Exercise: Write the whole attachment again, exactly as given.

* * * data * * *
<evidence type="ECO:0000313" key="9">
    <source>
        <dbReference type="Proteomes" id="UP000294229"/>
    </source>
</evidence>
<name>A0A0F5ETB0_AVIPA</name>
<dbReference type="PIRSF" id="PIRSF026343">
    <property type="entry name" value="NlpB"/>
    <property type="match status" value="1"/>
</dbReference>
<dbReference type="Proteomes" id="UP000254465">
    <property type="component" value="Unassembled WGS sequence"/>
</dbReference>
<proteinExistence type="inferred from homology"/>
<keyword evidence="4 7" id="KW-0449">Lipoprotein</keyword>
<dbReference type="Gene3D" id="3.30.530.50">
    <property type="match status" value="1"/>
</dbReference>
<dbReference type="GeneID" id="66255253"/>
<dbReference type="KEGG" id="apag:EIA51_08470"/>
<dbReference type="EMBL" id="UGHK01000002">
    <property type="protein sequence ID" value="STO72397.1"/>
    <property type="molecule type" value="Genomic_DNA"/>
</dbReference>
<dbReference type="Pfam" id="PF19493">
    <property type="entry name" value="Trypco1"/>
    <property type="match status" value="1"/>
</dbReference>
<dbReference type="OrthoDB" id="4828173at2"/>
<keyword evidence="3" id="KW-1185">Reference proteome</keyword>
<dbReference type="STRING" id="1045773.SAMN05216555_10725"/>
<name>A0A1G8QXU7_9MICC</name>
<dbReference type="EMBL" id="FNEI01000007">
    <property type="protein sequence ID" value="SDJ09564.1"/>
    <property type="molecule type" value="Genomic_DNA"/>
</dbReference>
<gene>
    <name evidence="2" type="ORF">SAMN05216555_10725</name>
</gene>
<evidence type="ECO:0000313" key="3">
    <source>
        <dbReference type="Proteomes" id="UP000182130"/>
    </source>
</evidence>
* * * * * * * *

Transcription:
<evidence type="ECO:0000313" key="9">
    <source>
        <dbReference type="Proteomes" id="UP000294229"/>
    </source>
</evidence>
<name>A0A0F5ETB0_AVIPA</name>
<dbReference type="PIRSF" id="PIRSF026343">
    <property type="entry name" value="NlpB"/>
    <property type="match status" value="1"/>
</dbReference>
<dbReference type="Proteomes" id="UP000254465">
    <property type="component" value="Unassembled WGS sequence"/>
</dbReference>
<proteinExistence type="inferred from homology"/>
<keyword evidence="4 7" id="KW-0449">Lipoprotein</keyword>
<dbReference type="Gene3D" id="3.30.530.50">
    <property type="match status" value="1"/>
</dbReference>
<dbReference type="GeneID" id="66255253"/>
<dbReference type="KEGG" id="apag:EIA51_08470"/>
<dbReference type="EMBL" id="UGHK01000002">
    <property type="protein sequence ID" value="STO72397.1"/>
    <property type="molecule type" value="Genomic_DNA"/>
</dbReference>
<dbReference type="Pfam" id="PF19493">
    <property type="entry name" value="Trypco1"/>
    <property type="match status" value="1"/>
</dbReference>
<dbReference type="OrthoDB" id="4828173at2"/>
<keyword evidence="3" id="KW-1185">Reference proteome</keyword>
<dbReference type="STRING" id="1045773.SAMN05216555_10725"/>
<name>A0A1G8QXU7_9MICC</name>
<dbReference type="EMBL" id="FNEI01000007">
    <property type="protein sequence ID" value="SDJ09564.1"/>
    <property type="molecule type" value="Genomic_DNA"/>
</dbReference>
<gene>
    <name evidence="2" type="ORF">SAMN05216555_10725</name>
</gene>
<evidence type="ECO:0000313" key="3">
    <source>
        <dbReference type="Proteomes" id="UP000182130"/>
    </source>
</evidence>